treeTree: a Life Story by David Suzuki and Wayne Grady
Don’t worry: as much as I loved this book, I don’t wish to marry either of the authors. So you won’t have to hear any fangirliness. But there shall probably be gushing. I love trees. When I was younger, no matter where we moved I always had a special tree. In San Angelo, it was a mimosa. In High Wycombe, it was an oak tree. In San Antonio, it was a magnolia. They were trees I could climb with just a bit of effort, that welcomed me in to their nest of branches. I would curl up, and read or journal or just observe and think for hours. Trees are magical. Apparently, Suzuki and Grady agree with me. In Tree, they’ve written a biography of a Douglas Fir tree, following it from its birth to death and even afterwards. Of course, no man is an island, the tree is no different, so the book also discusses its habitat, the wonderful forest ecosystem it plays such a crucial role in. I loved the book for its wonderful mix of scientific information and pure reverence for nature. I loved it for showing how dignified, how important, how marvelous a tree is. The writing was wonderful-I felt like I was walking through the woods with these two and they were just chatting with me. And there are line sketches skattered throughout the book, which delighted me (don’t you just love little sketches?). And at just under 200 pages, the book didn’t wear out its welcome at all. I highly recommend this for anyone who loves nature, and it’s another one that I want to own for my shelves.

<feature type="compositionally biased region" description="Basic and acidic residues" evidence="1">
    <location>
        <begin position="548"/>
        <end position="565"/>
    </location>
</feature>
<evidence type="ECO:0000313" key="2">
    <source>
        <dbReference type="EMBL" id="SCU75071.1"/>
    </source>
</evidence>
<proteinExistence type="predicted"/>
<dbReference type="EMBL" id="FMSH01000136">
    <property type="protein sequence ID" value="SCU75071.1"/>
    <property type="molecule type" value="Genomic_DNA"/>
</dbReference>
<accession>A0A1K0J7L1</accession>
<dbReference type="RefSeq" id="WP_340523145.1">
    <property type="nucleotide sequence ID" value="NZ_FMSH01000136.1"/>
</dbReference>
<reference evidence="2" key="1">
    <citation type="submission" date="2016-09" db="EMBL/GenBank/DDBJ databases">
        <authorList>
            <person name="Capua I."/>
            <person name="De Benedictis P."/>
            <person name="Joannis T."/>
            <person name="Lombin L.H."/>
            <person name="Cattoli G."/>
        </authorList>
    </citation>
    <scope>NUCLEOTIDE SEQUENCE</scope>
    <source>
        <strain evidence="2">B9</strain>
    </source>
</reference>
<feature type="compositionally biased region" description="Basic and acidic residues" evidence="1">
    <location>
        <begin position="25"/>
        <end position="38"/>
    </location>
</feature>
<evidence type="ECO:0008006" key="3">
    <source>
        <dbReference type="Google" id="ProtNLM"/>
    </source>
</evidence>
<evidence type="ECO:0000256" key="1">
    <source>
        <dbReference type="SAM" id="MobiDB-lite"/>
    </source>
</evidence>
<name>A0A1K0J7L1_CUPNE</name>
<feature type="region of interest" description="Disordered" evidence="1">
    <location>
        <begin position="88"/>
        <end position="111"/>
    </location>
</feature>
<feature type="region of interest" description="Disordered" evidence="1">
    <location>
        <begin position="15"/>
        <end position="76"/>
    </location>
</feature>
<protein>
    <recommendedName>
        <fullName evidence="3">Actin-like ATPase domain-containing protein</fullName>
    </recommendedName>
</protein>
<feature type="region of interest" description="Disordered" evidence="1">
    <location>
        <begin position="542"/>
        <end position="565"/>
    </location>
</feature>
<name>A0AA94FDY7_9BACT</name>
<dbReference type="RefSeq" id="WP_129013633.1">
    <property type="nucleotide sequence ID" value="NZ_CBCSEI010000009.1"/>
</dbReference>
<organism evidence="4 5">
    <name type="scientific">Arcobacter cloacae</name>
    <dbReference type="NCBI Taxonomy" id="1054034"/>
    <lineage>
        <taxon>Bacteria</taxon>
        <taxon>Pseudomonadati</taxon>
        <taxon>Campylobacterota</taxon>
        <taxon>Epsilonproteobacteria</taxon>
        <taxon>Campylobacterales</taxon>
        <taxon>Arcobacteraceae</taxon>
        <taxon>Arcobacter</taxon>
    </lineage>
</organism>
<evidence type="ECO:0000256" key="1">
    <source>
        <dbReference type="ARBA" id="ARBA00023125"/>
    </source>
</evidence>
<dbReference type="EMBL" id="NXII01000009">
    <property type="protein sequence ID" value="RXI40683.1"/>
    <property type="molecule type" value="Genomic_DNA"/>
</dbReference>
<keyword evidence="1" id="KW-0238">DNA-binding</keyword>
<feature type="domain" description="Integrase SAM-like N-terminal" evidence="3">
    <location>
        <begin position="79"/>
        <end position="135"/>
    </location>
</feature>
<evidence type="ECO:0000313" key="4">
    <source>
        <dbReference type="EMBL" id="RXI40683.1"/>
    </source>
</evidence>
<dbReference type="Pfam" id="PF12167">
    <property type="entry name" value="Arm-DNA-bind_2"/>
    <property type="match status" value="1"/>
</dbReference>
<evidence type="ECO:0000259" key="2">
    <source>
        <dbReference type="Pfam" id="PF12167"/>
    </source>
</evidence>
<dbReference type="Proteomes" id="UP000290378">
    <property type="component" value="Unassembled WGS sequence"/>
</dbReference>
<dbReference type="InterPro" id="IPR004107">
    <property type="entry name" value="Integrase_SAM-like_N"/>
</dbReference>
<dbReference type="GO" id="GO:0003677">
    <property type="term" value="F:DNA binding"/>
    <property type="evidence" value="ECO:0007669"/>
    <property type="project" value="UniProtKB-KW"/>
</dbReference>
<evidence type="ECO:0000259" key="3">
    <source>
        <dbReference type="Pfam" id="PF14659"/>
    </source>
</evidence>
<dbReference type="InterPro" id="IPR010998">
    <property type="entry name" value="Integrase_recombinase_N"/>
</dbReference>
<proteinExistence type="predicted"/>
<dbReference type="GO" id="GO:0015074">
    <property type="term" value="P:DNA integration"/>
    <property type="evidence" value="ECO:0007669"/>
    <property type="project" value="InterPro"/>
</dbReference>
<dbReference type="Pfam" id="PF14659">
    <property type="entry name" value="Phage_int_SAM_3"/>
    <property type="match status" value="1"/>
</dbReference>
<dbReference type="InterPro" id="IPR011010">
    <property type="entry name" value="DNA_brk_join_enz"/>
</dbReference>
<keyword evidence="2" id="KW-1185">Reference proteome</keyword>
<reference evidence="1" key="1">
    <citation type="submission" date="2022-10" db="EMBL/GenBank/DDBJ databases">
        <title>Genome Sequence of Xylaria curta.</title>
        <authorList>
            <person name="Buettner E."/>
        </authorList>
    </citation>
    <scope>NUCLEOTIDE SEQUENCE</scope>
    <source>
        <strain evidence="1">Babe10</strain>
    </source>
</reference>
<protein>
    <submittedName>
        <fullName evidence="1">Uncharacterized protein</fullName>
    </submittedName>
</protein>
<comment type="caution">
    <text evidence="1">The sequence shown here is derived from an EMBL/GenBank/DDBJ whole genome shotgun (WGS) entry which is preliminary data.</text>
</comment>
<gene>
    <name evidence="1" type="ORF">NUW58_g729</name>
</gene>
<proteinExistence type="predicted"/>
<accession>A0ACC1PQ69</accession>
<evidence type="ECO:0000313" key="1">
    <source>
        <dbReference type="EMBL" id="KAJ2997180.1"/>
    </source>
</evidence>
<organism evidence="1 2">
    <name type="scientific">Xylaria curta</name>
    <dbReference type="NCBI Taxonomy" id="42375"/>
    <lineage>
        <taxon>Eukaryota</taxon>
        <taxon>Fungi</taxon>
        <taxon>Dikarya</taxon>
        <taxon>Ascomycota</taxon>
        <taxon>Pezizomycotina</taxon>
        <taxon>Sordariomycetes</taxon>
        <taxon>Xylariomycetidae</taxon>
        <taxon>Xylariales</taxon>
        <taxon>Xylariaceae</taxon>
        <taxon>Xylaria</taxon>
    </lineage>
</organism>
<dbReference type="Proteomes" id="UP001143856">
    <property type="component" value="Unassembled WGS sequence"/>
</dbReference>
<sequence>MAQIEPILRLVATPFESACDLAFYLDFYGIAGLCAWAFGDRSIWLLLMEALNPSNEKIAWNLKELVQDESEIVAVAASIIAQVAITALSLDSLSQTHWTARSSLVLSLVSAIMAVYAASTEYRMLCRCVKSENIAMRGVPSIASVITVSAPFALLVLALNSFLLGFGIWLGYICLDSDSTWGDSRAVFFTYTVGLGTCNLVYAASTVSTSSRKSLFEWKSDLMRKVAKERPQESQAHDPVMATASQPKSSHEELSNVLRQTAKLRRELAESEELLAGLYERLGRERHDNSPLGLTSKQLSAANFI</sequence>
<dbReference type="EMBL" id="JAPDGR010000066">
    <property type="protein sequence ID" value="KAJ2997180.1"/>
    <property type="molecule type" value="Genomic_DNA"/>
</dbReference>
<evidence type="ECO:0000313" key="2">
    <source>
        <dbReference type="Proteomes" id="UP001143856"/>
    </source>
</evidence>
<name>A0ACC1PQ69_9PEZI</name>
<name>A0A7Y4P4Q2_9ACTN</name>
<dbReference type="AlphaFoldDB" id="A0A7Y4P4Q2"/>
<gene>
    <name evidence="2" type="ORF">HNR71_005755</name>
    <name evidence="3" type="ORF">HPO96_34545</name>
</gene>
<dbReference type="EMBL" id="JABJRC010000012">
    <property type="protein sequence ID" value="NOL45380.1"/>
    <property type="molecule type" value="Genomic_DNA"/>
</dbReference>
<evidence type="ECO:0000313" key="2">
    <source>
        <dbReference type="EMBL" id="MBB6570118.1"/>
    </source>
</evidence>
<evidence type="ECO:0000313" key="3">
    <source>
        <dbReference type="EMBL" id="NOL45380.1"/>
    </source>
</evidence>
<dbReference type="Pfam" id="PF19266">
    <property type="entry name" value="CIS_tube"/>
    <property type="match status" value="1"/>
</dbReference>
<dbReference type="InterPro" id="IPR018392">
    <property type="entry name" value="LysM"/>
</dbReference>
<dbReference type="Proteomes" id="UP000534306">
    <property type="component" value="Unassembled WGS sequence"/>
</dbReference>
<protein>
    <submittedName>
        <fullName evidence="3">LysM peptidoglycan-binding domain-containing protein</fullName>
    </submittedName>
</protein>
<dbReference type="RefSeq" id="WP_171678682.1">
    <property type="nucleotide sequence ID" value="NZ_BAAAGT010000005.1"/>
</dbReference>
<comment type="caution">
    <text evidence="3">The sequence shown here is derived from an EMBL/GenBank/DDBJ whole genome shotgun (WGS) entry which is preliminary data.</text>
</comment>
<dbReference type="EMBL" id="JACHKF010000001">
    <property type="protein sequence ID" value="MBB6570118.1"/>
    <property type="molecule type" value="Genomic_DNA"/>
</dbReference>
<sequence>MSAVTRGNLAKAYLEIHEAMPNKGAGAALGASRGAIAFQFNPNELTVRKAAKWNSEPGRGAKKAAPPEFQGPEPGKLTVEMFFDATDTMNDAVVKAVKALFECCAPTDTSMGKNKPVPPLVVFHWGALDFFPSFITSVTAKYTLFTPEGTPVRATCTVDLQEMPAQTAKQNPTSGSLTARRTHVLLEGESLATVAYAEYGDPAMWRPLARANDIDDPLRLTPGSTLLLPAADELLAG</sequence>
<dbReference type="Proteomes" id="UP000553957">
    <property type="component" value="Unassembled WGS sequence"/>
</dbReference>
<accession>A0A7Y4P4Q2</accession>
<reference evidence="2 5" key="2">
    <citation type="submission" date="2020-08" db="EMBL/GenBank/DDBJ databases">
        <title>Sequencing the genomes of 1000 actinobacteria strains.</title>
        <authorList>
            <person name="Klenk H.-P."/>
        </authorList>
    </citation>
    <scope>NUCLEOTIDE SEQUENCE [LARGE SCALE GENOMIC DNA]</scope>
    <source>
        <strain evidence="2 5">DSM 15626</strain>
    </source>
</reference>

deepeconomyDeep Economy by Bill McKibben